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Learning About Post-Diagnosis HIV Tests

What are post-diagnosis HIV tests?

Soon after you are diagnosed with HIV, you will have other blood tests. These tests help your doctor see how your body is responding to the virus. They also help show how well your treatment is working.

These tests may be done every couple of weeks to every few months. The first set of tests serves as a baseline. Your doctor can compare the results of future tests with the first set. Your doctor will look at the results of several tests over time to see if the infection is getting better with treatment and that the medicines aren't causing any problems.

These tests include the viral load test, a CD4+count, and the HIV drug resistance test. You may also have tests for other infections and to check your health status.

What does the viral load test tell you?

A viral load test measures how much HIV is in your blood.

What it's used for

This test is done to:

  • See how well treatment is working.
  • Guide treatment choices.

How results are reported

Viral load results are reported as the number of HIV copies in a millilitre (copies/mL) of blood. Each virus is called a "copy" because HIV increases by making copies of itself.

What the results mean

With good treatment, the viral load should go down. Within a few months of treatment, the virus should become undetectable. This means that there is very little virus in your blood.

  • If no HIV copies are found, this does not mean that you don't have HIV anymore. It means that the amount of HIV in your blood was too low for the test to detect.

What does the CD4+ count tell you?

HIV destroys CD4+ cells. CD4+ cells are a type of white blood cell. White blood cells are important in fighting infections.

A CD4+ count is a blood test to find the number of CD4+ cells. This number shows if your HIV has progressed to AIDS. It also helps find out if other infections may occur. These other infections are often called opportunistic infections. They occur in people who have weak immune systems. They usually don't occur in people who have healthy immune systems.

What it's used for

CD4+ counts are done to:

  • Track how the HIV infection is affecting your immune system.
  • Help diagnose AIDS.
  • Check your risk of other infections.
  • Decide whether to start treatment to prevent other infections, such as medicines to prevent pneumonia.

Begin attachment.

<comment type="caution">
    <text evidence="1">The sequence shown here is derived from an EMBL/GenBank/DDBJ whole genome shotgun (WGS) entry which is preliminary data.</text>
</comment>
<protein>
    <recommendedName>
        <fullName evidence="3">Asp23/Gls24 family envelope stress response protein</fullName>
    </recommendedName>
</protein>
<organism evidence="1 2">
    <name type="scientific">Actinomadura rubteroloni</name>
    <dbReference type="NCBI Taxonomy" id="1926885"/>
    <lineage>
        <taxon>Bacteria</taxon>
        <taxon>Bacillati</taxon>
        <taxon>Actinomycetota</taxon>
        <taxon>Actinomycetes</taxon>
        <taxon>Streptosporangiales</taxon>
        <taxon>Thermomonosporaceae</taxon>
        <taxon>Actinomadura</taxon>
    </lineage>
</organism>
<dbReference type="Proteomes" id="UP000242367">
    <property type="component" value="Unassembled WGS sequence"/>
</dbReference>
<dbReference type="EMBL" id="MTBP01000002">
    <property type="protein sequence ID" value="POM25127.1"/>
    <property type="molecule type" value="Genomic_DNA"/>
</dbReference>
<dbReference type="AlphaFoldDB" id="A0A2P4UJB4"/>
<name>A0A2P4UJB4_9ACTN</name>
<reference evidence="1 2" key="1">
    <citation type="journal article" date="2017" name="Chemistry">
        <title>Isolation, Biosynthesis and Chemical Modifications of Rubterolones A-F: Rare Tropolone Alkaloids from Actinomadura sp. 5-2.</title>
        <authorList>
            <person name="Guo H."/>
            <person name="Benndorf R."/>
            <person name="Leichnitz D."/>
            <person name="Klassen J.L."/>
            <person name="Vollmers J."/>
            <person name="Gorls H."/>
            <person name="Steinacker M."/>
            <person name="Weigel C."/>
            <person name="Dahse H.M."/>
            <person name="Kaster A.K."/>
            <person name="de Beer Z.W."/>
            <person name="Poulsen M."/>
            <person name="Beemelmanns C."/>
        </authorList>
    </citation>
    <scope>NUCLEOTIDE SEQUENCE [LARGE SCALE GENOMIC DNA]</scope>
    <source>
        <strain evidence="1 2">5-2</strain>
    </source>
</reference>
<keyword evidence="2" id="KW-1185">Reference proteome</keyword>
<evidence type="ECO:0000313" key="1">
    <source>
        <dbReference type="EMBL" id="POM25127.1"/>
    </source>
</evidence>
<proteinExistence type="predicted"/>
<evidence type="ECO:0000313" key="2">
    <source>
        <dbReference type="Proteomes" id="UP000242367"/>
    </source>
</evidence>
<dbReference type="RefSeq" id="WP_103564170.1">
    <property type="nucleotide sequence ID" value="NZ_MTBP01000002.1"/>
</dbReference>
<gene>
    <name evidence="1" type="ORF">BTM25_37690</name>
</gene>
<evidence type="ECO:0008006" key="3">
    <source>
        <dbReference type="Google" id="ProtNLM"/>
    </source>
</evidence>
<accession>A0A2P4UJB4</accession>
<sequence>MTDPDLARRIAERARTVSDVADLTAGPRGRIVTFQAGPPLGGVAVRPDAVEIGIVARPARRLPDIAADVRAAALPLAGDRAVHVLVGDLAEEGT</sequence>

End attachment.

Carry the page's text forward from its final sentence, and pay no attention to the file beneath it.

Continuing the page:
How results are reported

Results are reported as the total number of CD4+ cells per microlitre (mcL) of blood. You may also see a percent number. That number is the percentage of white blood cells that are CD4+ cells. The total and the percent numbers go up and down together.

What the results mean

The pattern of CD4+ counts over time is more important than any single count. As the count rises, the healthier your immune system is. As the count drops, it becomes more likely that AIDS will develop.

The ranges listed here are just a guide. The ranges vary from lab to lab. Your lab may use a different range.

A CD4+ count range of:

  • Over 500 cells per mcL is usually found in people who don't have HIV, or who have early HIV. It's also found in people who are being treated for HIV and have undetectable viral loads.
  • 200–500 cells per mcL means your immune system isn't working as well as it could be.
  • Under 200 cells per mcL, in people with HIV infection, means they have AIDS. Low CD4+ counts can also happen in people without HIV. When your CD4+ count is very low, you are at high risk for other infections.

What happens after the test?

Your doctor will talk with you about the results of these tests and what they mean. The doctor will answer any questions you have. The doctor may also:

  • Talk about your current treatment for HIV and suggest any changes that might be needed.
  • Ask you about any trouble you might have with taking your medicines exactly as prescribed.
  • Discuss which of these tests you should have next and when you should have them.
  • Suggest more tests, if you need them.

Follow-up care is a key part of your treatment and safety. Be sure to make and go to all appointments, and call your doctor or nurse advice line (811 in most provinces and territories) if you are having problems. It's also a good idea to know your test results and keep a list of the medicines you take.

Where can you learn more?

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